The Story of Cap & Trade
If you’re like me, an increasing amount of your worries these days focus on the rising levels of CO2 in the atmosphere and the resulting potential for devastating climate chaos.
Years ago, when I first heard about climate change, I figured someone else would work all that out while I kept plodding away with my work on consumption, pollution and waste. Well, guess what? They didn’t work it out; in fact, the climate situation is far worse today than even recent scientific predictions. And guess what else? It turns out that climate and consumption are actually the same issue.
You see, most of the greenhouse gases countries emit come from our materials economy: the way we make, use, transport, and throw away all the stuff in our lives. As Boston College professor (and one of my favorite authors) Juliet Schor said, “Global consumerism devours resources like there’s no tomorrow. And unless we address how much we consume, we won’t succeed in averting disastrous climate change.”
A majority of scientists now say we need to significantly reduce carbon levels in the atmosphere if we want the planet to resemble something close to what it is like today, supporting the kind of life that it does today. To do this, we simply have to use less Stuff—especially oil and coal. We have to rethink, redesign, and rebuild a lot of things. We have to figure out different modes of transportation, growing food, building buildings, and having fun that don’t require endless new Stuff. It’s very possible to make these changes, but they won’t happen on their own. We need to get started.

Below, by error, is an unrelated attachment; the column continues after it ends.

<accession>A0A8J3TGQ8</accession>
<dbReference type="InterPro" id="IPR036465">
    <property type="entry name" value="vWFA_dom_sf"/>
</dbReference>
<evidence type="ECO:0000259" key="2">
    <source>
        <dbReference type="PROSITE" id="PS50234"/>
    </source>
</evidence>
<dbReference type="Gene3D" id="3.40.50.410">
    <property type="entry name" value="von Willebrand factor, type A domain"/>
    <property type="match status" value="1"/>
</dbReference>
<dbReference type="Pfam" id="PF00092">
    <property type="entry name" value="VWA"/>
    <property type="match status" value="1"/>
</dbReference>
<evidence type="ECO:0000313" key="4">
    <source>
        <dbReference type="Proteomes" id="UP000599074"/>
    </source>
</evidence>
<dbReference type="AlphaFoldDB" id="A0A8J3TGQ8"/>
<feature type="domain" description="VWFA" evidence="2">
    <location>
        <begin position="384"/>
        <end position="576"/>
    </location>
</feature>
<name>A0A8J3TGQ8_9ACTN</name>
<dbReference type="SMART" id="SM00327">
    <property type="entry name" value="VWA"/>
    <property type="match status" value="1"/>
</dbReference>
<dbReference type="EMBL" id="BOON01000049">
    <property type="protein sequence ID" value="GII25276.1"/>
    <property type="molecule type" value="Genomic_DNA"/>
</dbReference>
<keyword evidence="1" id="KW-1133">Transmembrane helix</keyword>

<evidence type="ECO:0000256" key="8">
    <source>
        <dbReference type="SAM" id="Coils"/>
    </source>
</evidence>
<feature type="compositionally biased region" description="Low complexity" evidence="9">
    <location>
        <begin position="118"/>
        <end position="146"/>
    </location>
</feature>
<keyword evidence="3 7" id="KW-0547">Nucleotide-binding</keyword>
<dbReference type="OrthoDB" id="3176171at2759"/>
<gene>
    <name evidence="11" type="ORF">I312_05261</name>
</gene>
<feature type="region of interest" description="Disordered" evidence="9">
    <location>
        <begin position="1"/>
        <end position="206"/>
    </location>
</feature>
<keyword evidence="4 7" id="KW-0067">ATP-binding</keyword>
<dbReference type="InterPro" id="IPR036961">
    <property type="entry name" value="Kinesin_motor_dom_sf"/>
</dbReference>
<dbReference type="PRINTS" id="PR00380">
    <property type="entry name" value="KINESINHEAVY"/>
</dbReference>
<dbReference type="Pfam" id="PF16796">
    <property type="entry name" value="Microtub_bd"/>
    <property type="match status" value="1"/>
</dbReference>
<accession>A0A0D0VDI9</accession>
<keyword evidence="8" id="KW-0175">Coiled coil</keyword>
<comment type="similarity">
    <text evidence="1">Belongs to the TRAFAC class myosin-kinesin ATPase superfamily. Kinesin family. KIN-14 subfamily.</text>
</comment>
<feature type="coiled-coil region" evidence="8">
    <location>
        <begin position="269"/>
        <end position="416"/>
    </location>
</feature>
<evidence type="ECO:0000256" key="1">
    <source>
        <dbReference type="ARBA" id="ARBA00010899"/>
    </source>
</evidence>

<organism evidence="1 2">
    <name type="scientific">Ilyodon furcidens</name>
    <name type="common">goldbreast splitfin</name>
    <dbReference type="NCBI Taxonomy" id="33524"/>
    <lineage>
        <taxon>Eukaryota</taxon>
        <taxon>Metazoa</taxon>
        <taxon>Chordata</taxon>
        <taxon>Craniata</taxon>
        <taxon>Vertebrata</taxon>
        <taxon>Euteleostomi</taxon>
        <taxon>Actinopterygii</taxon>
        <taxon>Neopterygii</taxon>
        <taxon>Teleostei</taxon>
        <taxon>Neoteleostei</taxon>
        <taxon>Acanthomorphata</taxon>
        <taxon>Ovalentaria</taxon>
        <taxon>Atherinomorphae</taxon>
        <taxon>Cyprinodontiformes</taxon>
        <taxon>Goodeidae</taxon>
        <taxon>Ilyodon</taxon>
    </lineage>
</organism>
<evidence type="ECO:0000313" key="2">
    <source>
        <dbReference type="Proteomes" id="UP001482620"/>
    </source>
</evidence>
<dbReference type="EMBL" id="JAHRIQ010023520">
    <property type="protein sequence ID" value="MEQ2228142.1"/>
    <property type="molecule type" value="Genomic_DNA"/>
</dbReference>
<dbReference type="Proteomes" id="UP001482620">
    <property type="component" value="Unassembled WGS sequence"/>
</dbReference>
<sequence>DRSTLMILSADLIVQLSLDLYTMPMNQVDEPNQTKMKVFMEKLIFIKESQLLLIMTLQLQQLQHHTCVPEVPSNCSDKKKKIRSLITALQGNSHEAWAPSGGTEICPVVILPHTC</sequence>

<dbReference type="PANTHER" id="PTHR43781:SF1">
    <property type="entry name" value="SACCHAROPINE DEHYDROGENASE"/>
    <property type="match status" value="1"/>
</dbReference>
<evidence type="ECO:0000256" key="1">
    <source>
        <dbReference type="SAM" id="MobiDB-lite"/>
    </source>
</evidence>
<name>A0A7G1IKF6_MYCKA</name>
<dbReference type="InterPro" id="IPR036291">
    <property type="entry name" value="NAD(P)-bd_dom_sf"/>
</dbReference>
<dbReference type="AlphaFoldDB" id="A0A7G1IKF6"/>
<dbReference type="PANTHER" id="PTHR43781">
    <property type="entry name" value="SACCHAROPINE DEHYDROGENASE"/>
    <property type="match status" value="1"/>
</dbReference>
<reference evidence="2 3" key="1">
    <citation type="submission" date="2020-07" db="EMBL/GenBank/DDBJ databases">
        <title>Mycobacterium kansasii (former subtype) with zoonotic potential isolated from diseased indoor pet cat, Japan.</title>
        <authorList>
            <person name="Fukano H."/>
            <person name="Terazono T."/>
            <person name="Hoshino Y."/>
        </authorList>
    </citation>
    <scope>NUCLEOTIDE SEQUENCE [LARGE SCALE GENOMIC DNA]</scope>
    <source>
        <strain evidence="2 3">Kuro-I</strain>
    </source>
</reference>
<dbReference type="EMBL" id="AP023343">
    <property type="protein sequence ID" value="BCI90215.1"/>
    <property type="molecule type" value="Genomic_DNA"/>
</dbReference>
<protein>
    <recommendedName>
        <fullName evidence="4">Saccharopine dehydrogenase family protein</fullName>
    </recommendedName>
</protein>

Unfortunately, most of the world’s leaders and big businesses are instead promoting policy approaches that don’t bring us anywhere near the level of change that climate scientists say is needed—let’s call these “false solutions.” And there’s another problem with these policy approaches: the details are so technical and policy wonkish that it’s often hard to figure out what they are even talking about.
I wondered if it would be possible to explain the leading false solution, Cap and Trade, in a clear compelling way so that more of us are inspired to join the conversation. Working with Climate Justice Now!, the Durban Group for Climate Justice and Free Range Studios, we produced our new short film, The Story of Cap & Trade, to do just that.
We hope you like it. And more importantly, we hope it inspires you to get involved in the most important conversation of our lives.
Annie Leonard is the director of the Berkeley, California-based Story of Stuff Project. Her book, a follow-up to the film, is scheduled to be released in 2010. This article is re-published with the kind permission of The Story of Stuff Project.
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